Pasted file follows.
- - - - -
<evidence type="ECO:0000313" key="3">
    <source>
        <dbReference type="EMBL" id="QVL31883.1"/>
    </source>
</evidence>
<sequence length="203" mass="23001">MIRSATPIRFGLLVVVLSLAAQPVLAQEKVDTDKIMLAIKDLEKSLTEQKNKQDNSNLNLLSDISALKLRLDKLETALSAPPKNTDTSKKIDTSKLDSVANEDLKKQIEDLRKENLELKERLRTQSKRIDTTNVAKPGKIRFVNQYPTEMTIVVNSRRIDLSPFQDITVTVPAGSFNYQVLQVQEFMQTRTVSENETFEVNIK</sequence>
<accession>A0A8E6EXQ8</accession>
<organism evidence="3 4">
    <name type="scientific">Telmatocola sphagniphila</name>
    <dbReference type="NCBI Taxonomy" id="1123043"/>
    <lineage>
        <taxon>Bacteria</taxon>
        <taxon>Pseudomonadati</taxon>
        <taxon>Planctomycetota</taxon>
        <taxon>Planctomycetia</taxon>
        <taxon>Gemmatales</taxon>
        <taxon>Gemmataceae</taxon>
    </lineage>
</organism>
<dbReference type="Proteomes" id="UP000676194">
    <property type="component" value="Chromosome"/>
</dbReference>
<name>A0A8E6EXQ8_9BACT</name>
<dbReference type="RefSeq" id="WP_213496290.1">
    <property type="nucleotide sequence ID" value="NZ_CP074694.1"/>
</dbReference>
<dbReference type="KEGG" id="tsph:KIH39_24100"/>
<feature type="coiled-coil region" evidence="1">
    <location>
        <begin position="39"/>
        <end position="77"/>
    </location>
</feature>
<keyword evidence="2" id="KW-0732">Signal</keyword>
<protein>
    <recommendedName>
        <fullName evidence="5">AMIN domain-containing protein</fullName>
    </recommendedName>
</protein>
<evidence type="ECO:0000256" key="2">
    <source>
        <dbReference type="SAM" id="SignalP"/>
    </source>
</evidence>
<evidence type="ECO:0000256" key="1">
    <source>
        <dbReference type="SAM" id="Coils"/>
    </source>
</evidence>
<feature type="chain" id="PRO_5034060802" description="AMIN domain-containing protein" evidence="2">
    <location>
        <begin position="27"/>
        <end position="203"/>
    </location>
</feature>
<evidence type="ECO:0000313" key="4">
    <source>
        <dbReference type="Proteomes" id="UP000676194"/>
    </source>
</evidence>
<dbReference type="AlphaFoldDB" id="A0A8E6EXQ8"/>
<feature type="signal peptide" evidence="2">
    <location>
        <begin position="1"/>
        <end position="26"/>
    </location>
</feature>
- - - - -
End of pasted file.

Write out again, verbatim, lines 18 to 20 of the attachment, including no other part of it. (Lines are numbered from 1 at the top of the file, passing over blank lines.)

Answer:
    </lineage>
</organism>
<dbReference type="Proteomes" id="UP000676194">